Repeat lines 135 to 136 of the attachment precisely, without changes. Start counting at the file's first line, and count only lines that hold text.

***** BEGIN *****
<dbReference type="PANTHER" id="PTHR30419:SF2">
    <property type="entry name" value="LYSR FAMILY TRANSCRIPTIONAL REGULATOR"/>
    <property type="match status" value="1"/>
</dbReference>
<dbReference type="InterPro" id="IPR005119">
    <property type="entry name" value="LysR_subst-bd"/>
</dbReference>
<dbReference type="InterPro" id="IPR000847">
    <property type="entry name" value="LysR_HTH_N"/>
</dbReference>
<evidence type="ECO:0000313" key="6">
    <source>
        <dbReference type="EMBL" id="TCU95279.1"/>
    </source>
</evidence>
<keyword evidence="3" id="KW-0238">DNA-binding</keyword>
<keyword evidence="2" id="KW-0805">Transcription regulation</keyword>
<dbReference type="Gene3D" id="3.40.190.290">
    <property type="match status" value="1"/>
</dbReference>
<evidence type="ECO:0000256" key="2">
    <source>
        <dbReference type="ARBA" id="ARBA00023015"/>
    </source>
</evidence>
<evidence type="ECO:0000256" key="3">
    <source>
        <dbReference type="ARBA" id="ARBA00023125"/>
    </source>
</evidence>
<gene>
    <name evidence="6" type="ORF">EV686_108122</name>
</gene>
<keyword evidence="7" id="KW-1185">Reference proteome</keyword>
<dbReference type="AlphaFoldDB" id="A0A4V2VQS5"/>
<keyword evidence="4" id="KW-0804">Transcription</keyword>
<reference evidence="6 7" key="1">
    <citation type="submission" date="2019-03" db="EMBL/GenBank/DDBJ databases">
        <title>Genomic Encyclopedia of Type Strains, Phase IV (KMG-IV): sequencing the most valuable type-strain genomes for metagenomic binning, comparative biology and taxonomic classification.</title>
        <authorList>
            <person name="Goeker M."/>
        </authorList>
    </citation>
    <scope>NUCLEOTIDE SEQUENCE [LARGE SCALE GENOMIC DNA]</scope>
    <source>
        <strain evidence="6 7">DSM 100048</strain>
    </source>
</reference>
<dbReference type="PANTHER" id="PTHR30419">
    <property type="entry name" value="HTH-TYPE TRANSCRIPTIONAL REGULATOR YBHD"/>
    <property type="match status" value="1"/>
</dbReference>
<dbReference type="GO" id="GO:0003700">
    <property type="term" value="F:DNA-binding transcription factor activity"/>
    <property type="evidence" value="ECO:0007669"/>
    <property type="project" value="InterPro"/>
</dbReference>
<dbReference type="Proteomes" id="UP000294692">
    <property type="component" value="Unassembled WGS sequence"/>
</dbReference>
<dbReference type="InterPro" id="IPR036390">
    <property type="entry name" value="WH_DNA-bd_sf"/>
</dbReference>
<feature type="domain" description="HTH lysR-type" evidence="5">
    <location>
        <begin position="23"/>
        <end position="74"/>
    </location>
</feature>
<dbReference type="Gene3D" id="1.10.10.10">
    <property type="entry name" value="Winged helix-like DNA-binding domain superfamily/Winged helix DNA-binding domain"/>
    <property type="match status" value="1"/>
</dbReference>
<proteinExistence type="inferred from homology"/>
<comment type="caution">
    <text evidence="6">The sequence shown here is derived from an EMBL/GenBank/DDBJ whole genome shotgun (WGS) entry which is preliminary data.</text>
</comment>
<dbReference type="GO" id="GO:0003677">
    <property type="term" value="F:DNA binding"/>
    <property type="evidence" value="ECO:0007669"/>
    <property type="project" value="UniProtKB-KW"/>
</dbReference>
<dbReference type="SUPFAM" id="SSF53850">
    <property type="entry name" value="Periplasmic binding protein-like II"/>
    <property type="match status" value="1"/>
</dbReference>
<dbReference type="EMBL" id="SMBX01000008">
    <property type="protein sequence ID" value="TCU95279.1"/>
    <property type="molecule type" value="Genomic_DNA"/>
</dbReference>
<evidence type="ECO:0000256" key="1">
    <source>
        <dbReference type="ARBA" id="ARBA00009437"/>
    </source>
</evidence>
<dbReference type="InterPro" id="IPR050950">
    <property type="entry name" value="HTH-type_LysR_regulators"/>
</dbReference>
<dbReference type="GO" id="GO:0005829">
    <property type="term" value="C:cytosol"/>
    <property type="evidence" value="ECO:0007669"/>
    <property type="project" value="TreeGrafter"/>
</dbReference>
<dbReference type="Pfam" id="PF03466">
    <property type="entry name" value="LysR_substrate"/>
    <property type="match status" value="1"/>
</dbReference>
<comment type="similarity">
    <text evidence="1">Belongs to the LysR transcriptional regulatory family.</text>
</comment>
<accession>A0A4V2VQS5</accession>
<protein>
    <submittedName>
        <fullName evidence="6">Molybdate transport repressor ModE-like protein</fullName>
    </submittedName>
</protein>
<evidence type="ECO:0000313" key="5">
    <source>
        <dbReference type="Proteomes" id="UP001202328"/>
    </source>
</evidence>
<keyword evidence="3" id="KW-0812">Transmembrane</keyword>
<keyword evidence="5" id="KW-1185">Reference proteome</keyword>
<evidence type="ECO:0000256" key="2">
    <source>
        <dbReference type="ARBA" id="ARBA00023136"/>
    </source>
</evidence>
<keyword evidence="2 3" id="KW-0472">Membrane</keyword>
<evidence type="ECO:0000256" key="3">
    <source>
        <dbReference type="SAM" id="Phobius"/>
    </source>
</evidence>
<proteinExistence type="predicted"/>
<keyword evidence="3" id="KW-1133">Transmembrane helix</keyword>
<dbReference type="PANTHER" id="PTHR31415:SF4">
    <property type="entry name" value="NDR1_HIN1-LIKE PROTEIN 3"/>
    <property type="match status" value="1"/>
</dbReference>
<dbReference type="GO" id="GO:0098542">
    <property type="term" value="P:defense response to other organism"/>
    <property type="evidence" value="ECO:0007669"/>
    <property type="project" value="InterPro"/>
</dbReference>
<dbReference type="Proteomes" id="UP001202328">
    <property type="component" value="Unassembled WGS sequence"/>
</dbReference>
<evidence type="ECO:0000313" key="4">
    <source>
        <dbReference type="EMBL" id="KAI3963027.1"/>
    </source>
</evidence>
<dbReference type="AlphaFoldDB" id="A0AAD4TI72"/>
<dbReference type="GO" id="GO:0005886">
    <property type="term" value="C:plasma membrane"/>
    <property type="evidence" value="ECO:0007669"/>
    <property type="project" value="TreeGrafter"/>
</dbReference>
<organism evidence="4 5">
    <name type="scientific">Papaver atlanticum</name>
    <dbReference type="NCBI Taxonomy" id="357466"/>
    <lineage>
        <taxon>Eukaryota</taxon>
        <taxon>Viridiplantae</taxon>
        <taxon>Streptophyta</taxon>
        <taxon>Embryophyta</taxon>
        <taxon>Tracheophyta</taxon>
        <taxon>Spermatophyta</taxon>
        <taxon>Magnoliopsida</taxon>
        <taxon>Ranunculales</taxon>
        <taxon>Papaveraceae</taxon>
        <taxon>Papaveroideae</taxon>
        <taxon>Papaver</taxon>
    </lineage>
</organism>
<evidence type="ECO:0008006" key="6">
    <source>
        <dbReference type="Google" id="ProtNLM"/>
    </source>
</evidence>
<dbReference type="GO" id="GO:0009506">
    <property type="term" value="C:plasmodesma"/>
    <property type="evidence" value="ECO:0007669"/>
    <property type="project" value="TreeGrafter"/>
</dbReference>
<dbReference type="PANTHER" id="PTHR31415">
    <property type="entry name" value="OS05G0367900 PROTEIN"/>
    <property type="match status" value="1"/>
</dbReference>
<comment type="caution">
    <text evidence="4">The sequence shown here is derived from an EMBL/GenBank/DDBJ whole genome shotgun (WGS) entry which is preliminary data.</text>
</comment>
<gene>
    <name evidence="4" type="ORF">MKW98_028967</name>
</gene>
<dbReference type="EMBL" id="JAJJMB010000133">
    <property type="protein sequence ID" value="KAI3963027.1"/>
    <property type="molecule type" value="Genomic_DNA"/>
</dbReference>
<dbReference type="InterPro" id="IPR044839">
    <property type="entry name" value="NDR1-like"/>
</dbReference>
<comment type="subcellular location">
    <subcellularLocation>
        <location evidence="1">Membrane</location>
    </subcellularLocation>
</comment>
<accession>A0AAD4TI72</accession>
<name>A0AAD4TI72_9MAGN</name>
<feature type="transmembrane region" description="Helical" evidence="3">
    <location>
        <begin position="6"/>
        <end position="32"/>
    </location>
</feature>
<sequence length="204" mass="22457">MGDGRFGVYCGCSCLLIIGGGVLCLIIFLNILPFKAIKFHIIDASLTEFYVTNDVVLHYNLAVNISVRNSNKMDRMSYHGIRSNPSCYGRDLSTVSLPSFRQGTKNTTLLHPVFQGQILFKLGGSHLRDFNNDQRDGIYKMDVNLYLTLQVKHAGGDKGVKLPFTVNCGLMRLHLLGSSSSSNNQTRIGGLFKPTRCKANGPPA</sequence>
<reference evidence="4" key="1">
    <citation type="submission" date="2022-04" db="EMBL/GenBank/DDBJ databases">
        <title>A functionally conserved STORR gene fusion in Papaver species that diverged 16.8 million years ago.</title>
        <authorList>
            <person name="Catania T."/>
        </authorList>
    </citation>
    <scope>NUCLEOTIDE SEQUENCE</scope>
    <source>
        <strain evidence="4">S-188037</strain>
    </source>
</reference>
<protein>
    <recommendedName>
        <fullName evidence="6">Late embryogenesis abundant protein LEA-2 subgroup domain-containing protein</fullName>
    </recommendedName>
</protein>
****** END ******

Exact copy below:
<proteinExistence type="predicted"/>
<keyword evidence="3" id="KW-1133">Transmembrane helix</keyword>